I can't help but feel that travel perfectly illustrates the idea of the natural and inevitable coordination of certain subjects that Miss Mason speaks of above. In the next three weeks Jemimah will learn significantly more than those things that I have listed. She will learn because it is interesting to her. She will learn because she herself forms a relationship with certain things and because she herself discovers the natural connections between them. It is so easy to introduce those arbitrary and not inherent connections even when doing something as wonderful as travelling. You see and hear of parents requiring scrapbooks from their children, expecting them to follow their journeys on maps, requiring them to write a journal. We won't be doing any of those things. We will, however, be packing our travel journals, some pens and some glue. Inevitably the books will be filled, but perhaps not in the way I expect.
We will be reading some books. Jemimah will be packing, among others, the award winning Happiness of Kati, by Jane Vejjajiva, about a young girl living in contemporary rural Thailand. The book offers a fascinating insight into daily life in the country we will be visiting, as well as raising some interesting moral issues. Because the book deals with things like divorce, illness and death, I will be reading this aloud so that I can edit/discuss where necessary.
I am currently reading Somerset Maugham's The Gentleman in the Parlour, an engrossing and wonderfully written travelogue of his journey through Burma, Thailand, Cambodia and Vietnam almost a century ago. I am also packing a delightful picture book version of A Siamese Fairy Tale included in this book, which he wrote in The Oriental Hotel in Bangkok whilst recovering from a bad bout of malaria. It is a story about a king and queen, nine princesses, nine parrots, one nightingale, and some cats. I shall read it aloud to my family whilst sitting in the very same Oriental Hotel taking tea. Imagine me! I also have on my kindle The English Governess at the Siamese Court by Anna Leonowen, the original Anna and the King of Siam.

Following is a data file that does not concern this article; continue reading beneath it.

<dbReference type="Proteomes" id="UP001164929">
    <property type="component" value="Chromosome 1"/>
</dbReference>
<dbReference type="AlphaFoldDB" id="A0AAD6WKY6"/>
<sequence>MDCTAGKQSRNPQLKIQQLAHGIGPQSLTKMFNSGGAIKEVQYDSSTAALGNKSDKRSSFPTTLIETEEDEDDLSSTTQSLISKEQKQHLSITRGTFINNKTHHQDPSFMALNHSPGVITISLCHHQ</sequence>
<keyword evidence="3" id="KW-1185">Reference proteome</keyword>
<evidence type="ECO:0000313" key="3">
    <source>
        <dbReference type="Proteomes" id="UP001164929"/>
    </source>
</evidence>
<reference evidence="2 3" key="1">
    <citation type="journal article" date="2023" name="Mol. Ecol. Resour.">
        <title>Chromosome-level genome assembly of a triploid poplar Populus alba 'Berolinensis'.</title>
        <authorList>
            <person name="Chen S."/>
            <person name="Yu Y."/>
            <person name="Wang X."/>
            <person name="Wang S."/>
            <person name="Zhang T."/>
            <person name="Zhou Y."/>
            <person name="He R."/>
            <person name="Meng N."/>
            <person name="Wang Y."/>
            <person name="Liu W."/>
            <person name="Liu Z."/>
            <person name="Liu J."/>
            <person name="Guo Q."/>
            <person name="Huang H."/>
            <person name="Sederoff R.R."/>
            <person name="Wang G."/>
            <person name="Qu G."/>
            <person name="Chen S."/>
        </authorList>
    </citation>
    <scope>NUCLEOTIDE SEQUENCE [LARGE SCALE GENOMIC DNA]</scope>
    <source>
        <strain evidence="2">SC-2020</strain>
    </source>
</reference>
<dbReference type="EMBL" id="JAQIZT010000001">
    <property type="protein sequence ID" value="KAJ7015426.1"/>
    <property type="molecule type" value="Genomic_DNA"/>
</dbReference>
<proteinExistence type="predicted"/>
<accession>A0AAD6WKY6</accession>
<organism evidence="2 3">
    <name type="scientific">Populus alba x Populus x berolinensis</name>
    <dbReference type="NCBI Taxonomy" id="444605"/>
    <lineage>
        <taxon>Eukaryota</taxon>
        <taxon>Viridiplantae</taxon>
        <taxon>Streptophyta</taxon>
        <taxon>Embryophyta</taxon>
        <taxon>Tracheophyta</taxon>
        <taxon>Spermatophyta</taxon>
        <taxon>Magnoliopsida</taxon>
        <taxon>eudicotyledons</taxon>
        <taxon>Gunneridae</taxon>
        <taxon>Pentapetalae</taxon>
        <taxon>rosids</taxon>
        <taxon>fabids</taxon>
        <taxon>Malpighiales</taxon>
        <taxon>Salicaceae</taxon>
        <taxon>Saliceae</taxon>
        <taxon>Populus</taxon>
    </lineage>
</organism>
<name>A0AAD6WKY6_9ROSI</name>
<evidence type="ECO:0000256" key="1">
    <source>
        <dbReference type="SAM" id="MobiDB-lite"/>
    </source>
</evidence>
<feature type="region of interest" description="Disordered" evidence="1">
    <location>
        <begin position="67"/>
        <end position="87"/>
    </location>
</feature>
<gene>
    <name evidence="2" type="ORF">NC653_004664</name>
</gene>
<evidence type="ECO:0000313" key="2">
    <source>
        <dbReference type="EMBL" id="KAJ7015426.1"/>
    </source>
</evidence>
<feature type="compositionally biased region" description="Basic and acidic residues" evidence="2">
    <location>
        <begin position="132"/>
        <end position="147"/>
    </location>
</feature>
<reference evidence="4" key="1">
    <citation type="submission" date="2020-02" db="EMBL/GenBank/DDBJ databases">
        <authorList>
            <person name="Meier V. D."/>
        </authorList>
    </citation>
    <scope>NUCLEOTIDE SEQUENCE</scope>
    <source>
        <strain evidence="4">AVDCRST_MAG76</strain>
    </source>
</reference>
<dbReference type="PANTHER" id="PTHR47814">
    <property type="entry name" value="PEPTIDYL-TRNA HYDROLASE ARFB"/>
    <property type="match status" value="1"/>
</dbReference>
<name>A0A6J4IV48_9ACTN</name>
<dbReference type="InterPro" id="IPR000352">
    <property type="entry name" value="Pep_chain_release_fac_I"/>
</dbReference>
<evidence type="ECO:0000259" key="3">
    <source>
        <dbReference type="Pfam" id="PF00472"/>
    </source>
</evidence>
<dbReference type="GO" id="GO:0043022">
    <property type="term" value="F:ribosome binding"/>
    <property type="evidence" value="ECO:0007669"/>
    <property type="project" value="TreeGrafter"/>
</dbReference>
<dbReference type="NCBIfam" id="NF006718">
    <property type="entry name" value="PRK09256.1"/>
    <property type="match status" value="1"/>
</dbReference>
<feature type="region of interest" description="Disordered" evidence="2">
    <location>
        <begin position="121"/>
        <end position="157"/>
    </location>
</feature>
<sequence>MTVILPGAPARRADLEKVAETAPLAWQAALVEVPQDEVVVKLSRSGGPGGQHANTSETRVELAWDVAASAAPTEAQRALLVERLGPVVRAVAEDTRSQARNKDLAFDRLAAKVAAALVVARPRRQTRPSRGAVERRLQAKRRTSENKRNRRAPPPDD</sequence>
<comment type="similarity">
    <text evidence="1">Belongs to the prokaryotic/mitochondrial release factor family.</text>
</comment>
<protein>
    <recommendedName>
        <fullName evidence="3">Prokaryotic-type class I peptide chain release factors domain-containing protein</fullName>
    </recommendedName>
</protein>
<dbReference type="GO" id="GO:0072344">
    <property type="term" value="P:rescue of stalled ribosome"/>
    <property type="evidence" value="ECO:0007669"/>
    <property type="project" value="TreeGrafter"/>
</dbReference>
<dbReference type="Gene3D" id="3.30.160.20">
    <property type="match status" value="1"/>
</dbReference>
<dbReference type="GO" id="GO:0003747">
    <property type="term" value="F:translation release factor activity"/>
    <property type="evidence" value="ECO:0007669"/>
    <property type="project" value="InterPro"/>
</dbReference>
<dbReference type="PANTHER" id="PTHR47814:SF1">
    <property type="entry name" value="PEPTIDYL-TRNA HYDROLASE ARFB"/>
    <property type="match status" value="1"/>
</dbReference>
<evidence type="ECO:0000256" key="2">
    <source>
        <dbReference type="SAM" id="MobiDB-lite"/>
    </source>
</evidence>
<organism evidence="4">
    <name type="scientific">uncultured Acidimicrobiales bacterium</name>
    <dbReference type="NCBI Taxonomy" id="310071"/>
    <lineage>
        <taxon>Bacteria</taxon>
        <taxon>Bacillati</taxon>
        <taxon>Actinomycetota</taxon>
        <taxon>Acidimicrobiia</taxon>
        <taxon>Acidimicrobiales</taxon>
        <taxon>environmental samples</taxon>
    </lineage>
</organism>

To me these books add layers of knowledge to our journey. They provide conversation starters through stories as well as facts. They tell history in a way that brings it alive through they eyes of those who were in the same places that we will be in but in another time.
We will read from these books. We will indubitably read from others that we acquire on our travels. After all, it is not a holiday without a certain amount of lazing on the beach reading, now is it? We will not, however, read when we should be experiencing. We will read because we want to, not because we must.
And through everything my daughter - and her parents - will be learning, learning, learning.
If you want to keep up with our travels be sure to 'like' A Peaceful Day's Facebook page where we will be updating our status frequently and posting photos for family and friends. I might even post here occasionally on our city highlights as we've done on other journeys in the past. Feel free to leave me encouraging messages - I love hearing from my friends!!
Until then, dear friends, au revoir. Like Arnie, I'll be back.